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Flexibility needed for future apprenticeships

16 February 2015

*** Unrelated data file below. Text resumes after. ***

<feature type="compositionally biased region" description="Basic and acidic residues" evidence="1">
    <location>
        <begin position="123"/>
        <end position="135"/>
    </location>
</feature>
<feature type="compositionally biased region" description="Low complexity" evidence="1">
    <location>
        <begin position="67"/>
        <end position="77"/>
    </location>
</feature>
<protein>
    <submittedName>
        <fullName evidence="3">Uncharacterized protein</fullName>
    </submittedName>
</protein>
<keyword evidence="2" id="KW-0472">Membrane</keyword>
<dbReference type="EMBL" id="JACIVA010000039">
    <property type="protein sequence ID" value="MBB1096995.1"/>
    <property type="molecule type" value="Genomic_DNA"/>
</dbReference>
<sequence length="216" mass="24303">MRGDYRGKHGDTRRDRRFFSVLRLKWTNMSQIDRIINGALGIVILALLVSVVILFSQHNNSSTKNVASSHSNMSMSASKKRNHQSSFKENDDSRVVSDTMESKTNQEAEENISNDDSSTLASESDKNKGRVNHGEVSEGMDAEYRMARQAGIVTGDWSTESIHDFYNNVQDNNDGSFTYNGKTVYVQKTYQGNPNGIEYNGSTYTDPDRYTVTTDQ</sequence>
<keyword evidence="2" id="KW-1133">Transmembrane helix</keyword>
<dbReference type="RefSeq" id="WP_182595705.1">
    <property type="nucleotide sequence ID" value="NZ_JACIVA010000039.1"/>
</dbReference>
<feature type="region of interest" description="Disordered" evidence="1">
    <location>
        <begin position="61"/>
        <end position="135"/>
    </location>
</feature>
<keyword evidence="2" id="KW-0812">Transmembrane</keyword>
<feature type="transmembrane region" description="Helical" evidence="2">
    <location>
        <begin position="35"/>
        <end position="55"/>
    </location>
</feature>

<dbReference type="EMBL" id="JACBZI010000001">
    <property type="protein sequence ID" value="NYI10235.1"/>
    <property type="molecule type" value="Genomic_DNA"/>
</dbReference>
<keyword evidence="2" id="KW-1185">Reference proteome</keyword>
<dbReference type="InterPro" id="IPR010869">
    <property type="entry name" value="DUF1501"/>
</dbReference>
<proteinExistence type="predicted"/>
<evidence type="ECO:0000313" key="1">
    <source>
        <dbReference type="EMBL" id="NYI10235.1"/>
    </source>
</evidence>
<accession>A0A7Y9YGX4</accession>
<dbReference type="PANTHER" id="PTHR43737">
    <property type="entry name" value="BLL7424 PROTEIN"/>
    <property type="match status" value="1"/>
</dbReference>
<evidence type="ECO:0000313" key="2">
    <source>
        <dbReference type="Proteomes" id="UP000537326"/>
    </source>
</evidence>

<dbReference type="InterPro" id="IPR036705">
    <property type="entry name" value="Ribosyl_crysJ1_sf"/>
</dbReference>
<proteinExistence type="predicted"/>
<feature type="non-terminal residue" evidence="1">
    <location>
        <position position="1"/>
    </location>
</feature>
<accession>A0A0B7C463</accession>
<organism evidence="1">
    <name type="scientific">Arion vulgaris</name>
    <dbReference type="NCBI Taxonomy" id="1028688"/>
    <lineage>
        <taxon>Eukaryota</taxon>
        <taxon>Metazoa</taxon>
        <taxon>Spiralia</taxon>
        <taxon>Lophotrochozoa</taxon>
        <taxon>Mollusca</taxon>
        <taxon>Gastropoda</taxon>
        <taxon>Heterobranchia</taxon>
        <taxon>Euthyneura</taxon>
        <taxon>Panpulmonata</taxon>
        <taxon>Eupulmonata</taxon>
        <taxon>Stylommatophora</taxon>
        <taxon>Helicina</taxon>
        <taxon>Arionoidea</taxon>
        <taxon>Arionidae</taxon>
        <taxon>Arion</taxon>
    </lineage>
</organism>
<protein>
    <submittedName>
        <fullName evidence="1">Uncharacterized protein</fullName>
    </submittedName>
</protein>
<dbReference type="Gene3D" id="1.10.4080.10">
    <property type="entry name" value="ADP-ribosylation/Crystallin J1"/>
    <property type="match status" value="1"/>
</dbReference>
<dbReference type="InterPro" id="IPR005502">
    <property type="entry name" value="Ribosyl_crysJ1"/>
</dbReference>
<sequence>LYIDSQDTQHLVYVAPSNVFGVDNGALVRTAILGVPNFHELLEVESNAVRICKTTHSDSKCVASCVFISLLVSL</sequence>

For some time now, apprenticeships have been an issue which all politicians want to talk about, with more and more places pledged each time a Conservative or Labour politician makes a speech. Today, Ed Miliband has raised the stakes again, and pledged a guaranteed apprenticeship for all school leavers who “get the grades” by 2020. Giving apprenticeships a higher profile in speeches such as today’s is welcome. They are a vital approach to building the skills and experience of our future workforce, whilst at the same time ensuring they are employed. The latter point is the key however. An apprenticeship is a job with training. For the politicians’ pledges to be fulfilled, the public and private sectors need to step up to offer more apprenticeships. But we can’t forget that apprenticeships aren’t the only option. Employers and colleges need to be given the flexibility to work together to meet the needs of their local area, by being able to develop programmes and qualifications – some of which might not be an apprenticeship. This not only benefits the business and the apprentice, but also the economy as a whole. Some employers are reticent about employing young people because they are concerned that the soft skills might be lacking. That’s why we suggest that as an alternative to apprenticeships for 16 to 24-year-olds, there needs to be a more comprehensive pre-apprenticeship system developed. This would replace the current traineeship system and provide young people with the soft skills and work experience that’s needed. Fundamentally, though, this issue comes down to making sure that young people are aware of the options available. Politicians of all colour can pledge any number of apprenticeships, but until the careers advice and education is improved at all levels, young people will not be made aware of the different routes available for them. That is why we believe there needs to be a careers hub in each local area, brought together by local enterprise partnerships and including others such as schools, colleges and Jobcentre Plus, to provide independent and impartial advice and guidance that is relevant to them. Politicians are welcome to keep talking about apprenticeships – this makes sure that it’s kept on the news agenda and in people’s minds – but at the same time, they can’t forget that there are other areas that need to be improved before they can make any pledge a reality.